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Log::Dump - simple logger mainly for debugging


    use Log::Dump; # installs 'log' and other methods

    # class log
    __PACKAGE__->log( error => 'foo' );

    # object log
    sub some_method {
      my $self = shift;

      # you can pass multiple messages (will be concatenated)
      # and objects (will be dumped via L<Data::Dump>).
      $self->log( info => 'my self is ', $self );

    # you can control which log should be shown by labels.
    sub broken_method {
      my $self = shift;

      $self->log( broken_only => 'shown' );
      $self->log( debug       => 'not shown' );

    # you can log to a file
    __PACKAGE__->log( file => 'will be saved' );
    __PACKAGE__->logfile('');  # to close

    # you can color logs to stderr
    sub important_method {
      my $self = shift;
      $self->logcolor( important => 'bold red on_white' );
      $self->log( important => 'bold red message' );
      $self->logcolor(0);  # no color

    # you can log with timestamp
    $self->log( $ENV{REMOTE_ADDR} => 'foo' );
    __PACKAGE__->logtime(0); # hide timestamp

    # you can turn off the logging; set to true to turn on.

    # or you can use better loggers (if they have a 'log' method)
    __PACKAGE__->logger( Log::Dispatch->new );


Log::Dump is a simple logger mix-in mainly for debugging. This installs six methods into a caller (the class that used Log::Dump) via Sub::Install. The point is you don't need to load extra dumper modules or you don't need to concatenate messages. Just log things and they will be dumped (and concatenated if necessary) to stderr, and to a file if you prefer. Also, you can use these logging methods as class methods or object methods (though usually you don't want to mix them, especially when you're doing something special).



logs things to stderr. The first argument (other than class/object) is considered as a label for the messages, and will be wrapped with square blackets. Objects in the messages will be dumped through Data::Dump, and multiple messages will be concatenated. And usually line feed/carriage return will be appended.

The fatal label is special: if you log things with this label, the logger croaks the messages (and usually the program will die).

Also, if you log things with error or warn labels, the logger carps the messages (with a line number and a file name).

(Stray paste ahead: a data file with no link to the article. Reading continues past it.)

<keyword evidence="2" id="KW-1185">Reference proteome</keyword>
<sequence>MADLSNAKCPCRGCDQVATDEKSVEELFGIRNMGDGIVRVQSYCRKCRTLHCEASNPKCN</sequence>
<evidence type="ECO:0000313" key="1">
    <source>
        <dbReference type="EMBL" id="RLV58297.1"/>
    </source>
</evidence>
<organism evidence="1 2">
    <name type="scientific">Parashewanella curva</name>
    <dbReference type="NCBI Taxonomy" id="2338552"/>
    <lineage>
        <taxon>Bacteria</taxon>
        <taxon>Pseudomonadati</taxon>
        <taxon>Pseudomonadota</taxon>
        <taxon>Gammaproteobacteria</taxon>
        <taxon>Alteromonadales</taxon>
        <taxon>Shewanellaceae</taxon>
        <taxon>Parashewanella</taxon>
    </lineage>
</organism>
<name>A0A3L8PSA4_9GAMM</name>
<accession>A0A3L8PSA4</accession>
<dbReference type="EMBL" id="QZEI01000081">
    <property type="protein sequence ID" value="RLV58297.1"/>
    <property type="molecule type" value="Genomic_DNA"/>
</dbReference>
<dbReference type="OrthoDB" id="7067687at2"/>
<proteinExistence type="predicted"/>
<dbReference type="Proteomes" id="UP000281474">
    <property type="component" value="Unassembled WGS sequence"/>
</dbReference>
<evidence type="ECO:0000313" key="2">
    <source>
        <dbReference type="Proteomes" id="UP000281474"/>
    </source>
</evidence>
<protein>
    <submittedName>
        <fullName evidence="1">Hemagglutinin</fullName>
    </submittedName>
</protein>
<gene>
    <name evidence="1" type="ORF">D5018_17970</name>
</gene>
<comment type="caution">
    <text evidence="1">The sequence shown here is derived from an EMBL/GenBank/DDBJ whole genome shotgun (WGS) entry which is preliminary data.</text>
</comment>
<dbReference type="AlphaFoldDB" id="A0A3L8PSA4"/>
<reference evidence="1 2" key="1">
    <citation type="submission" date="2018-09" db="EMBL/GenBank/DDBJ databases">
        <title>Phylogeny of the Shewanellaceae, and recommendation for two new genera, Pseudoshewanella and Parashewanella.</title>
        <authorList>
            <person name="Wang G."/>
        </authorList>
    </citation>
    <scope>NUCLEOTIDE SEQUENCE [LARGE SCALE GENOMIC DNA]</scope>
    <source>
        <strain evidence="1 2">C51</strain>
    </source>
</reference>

Other labels have no special meaning for the logger, but as you can filter some of the logs with these labels, try using meaningful ones for you.

Note that these special labels doesn't work with custom loggers. Actually, you can pass anything to log method to conform to your logger's requirement.


turns on/off the logger if you set this to true/false (preferably, 1/0 to avoid confusion). And if you set a class name (or an object) that provides log method, it will be used while logging.


If you specify some labels through this, only logs with those labels will be shown. Set a false value to disable this filtering.


If you want to log to a file, set a file name, and an optional open mode for IO::File (w for write by default). When you set a false value, the opened file will be closed. Note that this doesn't disable logging to stderr. Logs will be dumped both to stderr and to a file while the file is open.


If you want to color logs to stderr, provide a label and its color specification (actually a hash of them) to logcolor. Then, log will be colored (if Term::ANSIColor is installed and your terminal supports the specification). If you set a false scalar, coloring will be disabled. See Term::ANSIColor for color specifications.


If you set this to true, timestamp will be prepended. You can pass a strftime format if you need finer control. Set a false value to disable this timestamp.


Kenichi Ishigaki, <>


Copyright (C) 2008 by Kenichi Ishigaki.

This program is free software; you can redistribute it and/or modify it under the same terms as Perl itself.